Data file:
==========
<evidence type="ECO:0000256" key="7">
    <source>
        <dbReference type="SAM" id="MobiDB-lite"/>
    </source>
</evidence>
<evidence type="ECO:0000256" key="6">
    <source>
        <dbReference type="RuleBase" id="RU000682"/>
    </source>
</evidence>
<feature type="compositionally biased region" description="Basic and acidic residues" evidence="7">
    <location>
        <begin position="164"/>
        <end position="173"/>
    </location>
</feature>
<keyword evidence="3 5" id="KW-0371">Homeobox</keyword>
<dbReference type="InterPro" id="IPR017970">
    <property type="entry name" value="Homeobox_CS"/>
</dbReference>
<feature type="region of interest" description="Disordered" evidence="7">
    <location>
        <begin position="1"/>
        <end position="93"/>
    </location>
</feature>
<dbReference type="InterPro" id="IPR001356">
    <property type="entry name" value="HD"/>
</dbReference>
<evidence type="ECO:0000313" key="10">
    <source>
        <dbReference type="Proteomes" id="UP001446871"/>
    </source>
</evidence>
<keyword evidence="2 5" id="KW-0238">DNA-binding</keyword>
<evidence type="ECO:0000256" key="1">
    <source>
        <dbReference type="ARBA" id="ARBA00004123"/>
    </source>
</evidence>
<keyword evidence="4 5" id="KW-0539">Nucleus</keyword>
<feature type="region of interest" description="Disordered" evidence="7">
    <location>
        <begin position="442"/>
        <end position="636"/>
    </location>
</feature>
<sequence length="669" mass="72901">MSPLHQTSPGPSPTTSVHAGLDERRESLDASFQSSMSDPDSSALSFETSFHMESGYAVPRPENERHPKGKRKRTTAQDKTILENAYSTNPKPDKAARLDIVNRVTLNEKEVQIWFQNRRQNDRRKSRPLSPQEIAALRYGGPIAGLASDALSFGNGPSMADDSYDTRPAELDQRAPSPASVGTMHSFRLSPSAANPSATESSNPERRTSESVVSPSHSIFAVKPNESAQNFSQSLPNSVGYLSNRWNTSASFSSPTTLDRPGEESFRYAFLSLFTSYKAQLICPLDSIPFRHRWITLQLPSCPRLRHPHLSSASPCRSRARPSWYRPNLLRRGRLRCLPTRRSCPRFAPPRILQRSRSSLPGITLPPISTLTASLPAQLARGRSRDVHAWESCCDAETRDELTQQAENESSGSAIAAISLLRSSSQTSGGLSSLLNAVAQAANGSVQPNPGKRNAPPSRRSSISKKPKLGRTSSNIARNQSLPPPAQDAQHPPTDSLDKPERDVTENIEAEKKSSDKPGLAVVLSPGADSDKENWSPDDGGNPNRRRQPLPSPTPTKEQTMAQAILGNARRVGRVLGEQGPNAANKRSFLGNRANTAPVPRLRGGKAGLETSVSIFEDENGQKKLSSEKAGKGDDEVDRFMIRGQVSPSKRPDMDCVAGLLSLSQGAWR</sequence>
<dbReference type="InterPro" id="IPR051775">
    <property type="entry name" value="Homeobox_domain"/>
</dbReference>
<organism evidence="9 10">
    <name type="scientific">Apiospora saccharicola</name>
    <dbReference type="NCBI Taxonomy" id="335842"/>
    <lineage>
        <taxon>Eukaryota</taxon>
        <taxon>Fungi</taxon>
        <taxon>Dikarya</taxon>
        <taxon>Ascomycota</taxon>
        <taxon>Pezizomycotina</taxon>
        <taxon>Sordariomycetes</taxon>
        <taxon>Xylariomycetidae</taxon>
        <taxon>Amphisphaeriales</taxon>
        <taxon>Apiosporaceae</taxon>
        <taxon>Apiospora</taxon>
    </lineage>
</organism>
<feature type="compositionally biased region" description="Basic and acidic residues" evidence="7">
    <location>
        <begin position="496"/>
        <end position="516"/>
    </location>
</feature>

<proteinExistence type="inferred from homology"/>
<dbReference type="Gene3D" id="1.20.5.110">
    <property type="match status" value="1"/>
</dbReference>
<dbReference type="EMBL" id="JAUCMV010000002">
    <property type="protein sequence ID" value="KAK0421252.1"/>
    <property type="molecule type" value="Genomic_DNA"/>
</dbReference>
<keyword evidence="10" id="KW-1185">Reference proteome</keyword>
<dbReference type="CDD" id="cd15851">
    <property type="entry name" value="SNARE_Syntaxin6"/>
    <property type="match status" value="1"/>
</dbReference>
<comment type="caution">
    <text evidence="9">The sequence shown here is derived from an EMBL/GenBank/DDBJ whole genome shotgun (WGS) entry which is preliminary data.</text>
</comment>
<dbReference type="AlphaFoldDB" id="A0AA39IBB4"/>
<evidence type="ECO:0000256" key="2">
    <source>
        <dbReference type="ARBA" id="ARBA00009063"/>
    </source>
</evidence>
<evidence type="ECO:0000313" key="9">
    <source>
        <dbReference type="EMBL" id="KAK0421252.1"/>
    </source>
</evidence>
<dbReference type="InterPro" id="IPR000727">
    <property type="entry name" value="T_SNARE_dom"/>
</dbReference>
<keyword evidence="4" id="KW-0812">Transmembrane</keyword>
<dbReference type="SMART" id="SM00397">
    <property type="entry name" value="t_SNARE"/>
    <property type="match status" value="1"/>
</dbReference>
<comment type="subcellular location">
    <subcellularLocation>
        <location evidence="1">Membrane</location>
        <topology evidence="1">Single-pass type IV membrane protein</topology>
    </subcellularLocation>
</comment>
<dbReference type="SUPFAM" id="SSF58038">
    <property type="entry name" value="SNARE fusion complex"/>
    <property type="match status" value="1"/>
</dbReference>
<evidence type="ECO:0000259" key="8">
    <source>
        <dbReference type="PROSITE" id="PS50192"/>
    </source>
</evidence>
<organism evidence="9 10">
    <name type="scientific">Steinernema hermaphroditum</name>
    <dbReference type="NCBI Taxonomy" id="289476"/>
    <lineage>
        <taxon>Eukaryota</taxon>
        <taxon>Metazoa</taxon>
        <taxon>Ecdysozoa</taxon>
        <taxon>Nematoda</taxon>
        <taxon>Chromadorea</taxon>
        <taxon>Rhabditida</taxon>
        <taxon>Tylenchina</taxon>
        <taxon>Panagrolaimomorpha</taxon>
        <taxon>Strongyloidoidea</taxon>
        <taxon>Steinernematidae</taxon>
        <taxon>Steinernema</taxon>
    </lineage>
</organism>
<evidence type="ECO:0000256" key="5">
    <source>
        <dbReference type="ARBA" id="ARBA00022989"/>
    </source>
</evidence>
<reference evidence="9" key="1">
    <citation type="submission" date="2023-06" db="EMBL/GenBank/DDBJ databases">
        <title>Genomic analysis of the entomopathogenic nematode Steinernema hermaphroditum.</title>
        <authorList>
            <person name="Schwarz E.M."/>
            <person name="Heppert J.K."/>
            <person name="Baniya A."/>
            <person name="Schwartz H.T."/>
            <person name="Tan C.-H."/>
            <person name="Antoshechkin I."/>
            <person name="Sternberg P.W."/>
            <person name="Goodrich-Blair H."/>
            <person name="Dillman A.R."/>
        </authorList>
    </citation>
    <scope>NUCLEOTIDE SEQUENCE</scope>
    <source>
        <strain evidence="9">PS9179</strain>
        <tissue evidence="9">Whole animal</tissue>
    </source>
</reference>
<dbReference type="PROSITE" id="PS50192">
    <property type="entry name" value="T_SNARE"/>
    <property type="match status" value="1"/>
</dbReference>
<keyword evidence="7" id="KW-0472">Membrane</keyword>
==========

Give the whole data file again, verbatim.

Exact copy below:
<evidence type="ECO:0000256" key="7">
    <source>
        <dbReference type="SAM" id="MobiDB-lite"/>
    </source>
</evidence>
<evidence type="ECO:0000256" key="6">
    <source>
        <dbReference type="RuleBase" id="RU000682"/>
    </source>
</evidence>
<feature type="compositionally biased region" description="Basic and acidic residues" evidence="7">
    <location>
        <begin position="164"/>
        <end position="173"/>
    </location>
</feature>
<keyword evidence="3 5" id="KW-0371">Homeobox</keyword>
<dbReference type="InterPro" id="IPR017970">
    <property type="entry name" value="Homeobox_CS"/>
</dbReference>
<feature type="region of interest" description="Disordered" evidence="7">
    <location>
        <begin position="1"/>
        <end position="93"/>
    </location>
</feature>
<dbReference type="InterPro" id="IPR001356">
    <property type="entry name" value="HD"/>
</dbReference>
<evidence type="ECO:0000313" key="10">
    <source>
        <dbReference type="Proteomes" id="UP001446871"/>
    </source>
</evidence>
<keyword evidence="2 5" id="KW-0238">DNA-binding</keyword>
<evidence type="ECO:0000256" key="1">
    <source>
        <dbReference type="ARBA" id="ARBA00004123"/>
    </source>
</evidence>
<keyword evidence="4 5" id="KW-0539">Nucleus</keyword>
<feature type="region of interest" description="Disordered" evidence="7">
    <location>
        <begin position="442"/>
        <end position="636"/>
    </location>
</feature>
<sequence length="669" mass="72901">MSPLHQTSPGPSPTTSVHAGLDERRESLDASFQSSMSDPDSSALSFETSFHMESGYAVPRPENERHPKGKRKRTTAQDKTILENAYSTNPKPDKAARLDIVNRVTLNEKEVQIWFQNRRQNDRRKSRPLSPQEIAALRYGGPIAGLASDALSFGNGPSMADDSYDTRPAELDQRAPSPASVGTMHSFRLSPSAANPSATESSNPERRTSESVVSPSHSIFAVKPNESAQNFSQSLPNSVGYLSNRWNTSASFSSPTTLDRPGEESFRYAFLSLFTSYKAQLICPLDSIPFRHRWITLQLPSCPRLRHPHLSSASPCRSRARPSWYRPNLLRRGRLRCLPTRRSCPRFAPPRILQRSRSSLPGITLPPISTLTASLPAQLARGRSRDVHAWESCCDAETRDELTQQAENESSGSAIAAISLLRSSSQTSGGLSSLLNAVAQAANGSVQPNPGKRNAPPSRRSSISKKPKLGRTSSNIARNQSLPPPAQDAQHPPTDSLDKPERDVTENIEAEKKSSDKPGLAVVLSPGADSDKENWSPDDGGNPNRRRQPLPSPTPTKEQTMAQAILGNARRVGRVLGEQGPNAANKRSFLGNRANTAPVPRLRGGKAGLETSVSIFEDENGQKKLSSEKAGKGDDEVDRFMIRGQVSPSKRPDMDCVAGLLSLSQGAWR</sequence>
<dbReference type="InterPro" id="IPR051775">
    <property type="entry name" value="Homeobox_domain"/>
</dbReference>
<organism evidence="9 10">
    <name type="scientific">Apiospora saccharicola</name>
    <dbReference type="NCBI Taxonomy" id="335842"/>
    <lineage>
        <taxon>Eukaryota</taxon>
        <taxon>Fungi</taxon>
        <taxon>Dikarya</taxon>
        <taxon>Ascomycota</taxon>
        <taxon>Pezizomycotina</taxon>
        <taxon>Sordariomycetes</taxon>
        <taxon>Xylariomycetidae</taxon>
        <taxon>Amphisphaeriales</taxon>
        <taxon>Apiosporaceae</taxon>
        <taxon>Apiospora</taxon>
    </lineage>
</organism>
<feature type="compositionally biased region" description="Basic and acidic residues" evidence="7">
    <location>
        <begin position="496"/>
        <end position="516"/>
    </location>
</feature>

<proteinExistence type="inferred from homology"/>
<dbReference type="Gene3D" id="1.20.5.110">
    <property type="match status" value="1"/>
</dbReference>
<dbReference type="EMBL" id="JAUCMV010000002">
    <property type="protein sequence ID" value="KAK0421252.1"/>
    <property type="molecule type" value="Genomic_DNA"/>
</dbReference>
<keyword evidence="10" id="KW-1185">Reference proteome</keyword>
<dbReference type="CDD" id="cd15851">
    <property type="entry name" value="SNARE_Syntaxin6"/>
    <property type="match status" value="1"/>
</dbReference>
<comment type="caution">
    <text evidence="9">The sequence shown here is derived from an EMBL/GenBank/DDBJ whole genome shotgun (WGS) entry which is preliminary data.</text>
</comment>
<dbReference type="AlphaFoldDB" id="A0AA39IBB4"/>
<evidence type="ECO:0000256" key="2">
    <source>
        <dbReference type="ARBA" id="ARBA00009063"/>
    </source>
</evidence>
<evidence type="ECO:0000313" key="9">
    <source>
        <dbReference type="EMBL" id="KAK0421252.1"/>
    </source>
</evidence>
<dbReference type="InterPro" id="IPR000727">
    <property type="entry name" value="T_SNARE_dom"/>
</dbReference>
<keyword evidence="4" id="KW-0812">Transmembrane</keyword>
<dbReference type="SMART" id="SM00397">
    <property type="entry name" value="t_SNARE"/>
    <property type="match status" value="1"/>
</dbReference>
<comment type="subcellular location">
    <subcellularLocation>
        <location evidence="1">Membrane</location>
        <topology evidence="1">Single-pass type IV membrane protein</topology>
    </subcellularLocation>
</comment>
<dbReference type="SUPFAM" id="SSF58038">
    <property type="entry name" value="SNARE fusion complex"/>
    <property type="match status" value="1"/>
</dbReference>
<evidence type="ECO:0000259" key="8">
    <source>
        <dbReference type="PROSITE" id="PS50192"/>
    </source>
</evidence>
<organism evidence="9 10">
    <name type="scientific">Steinernema hermaphroditum</name>
    <dbReference type="NCBI Taxonomy" id="289476"/>
    <lineage>
        <taxon>Eukaryota</taxon>
        <taxon>Metazoa</taxon>
        <taxon>Ecdysozoa</taxon>
        <taxon>Nematoda</taxon>
        <taxon>Chromadorea</taxon>
        <taxon>Rhabditida</taxon>
        <taxon>Tylenchina</taxon>
        <taxon>Panagrolaimomorpha</taxon>
        <taxon>Strongyloidoidea</taxon>
        <taxon>Steinernematidae</taxon>
        <taxon>Steinernema</taxon>
    </lineage>
</organism>
<evidence type="ECO:0000256" key="5">
    <source>
        <dbReference type="ARBA" id="ARBA00022989"/>
    </source>
</evidence>
<reference evidence="9" key="1">
    <citation type="submission" date="2023-06" db="EMBL/GenBank/DDBJ databases">
        <title>Genomic analysis of the entomopathogenic nematode Steinernema hermaphroditum.</title>
        <authorList>
            <person name="Schwarz E.M."/>
            <person name="Heppert J.K."/>
            <person name="Baniya A."/>
            <person name="Schwartz H.T."/>
            <person name="Tan C.-H."/>
            <person name="Antoshechkin I."/>
            <person name="Sternberg P.W."/>
            <person name="Goodrich-Blair H."/>
            <person name="Dillman A.R."/>
        </authorList>
    </citation>
    <scope>NUCLEOTIDE SEQUENCE</scope>
    <source>
        <strain evidence="9">PS9179</strain>
        <tissue evidence="9">Whole animal</tissue>
    </source>
</reference>
<dbReference type="PROSITE" id="PS50192">
    <property type="entry name" value="T_SNARE"/>
    <property type="match status" value="1"/>
</dbReference>
<keyword evidence="7" id="KW-0472">Membrane</keyword>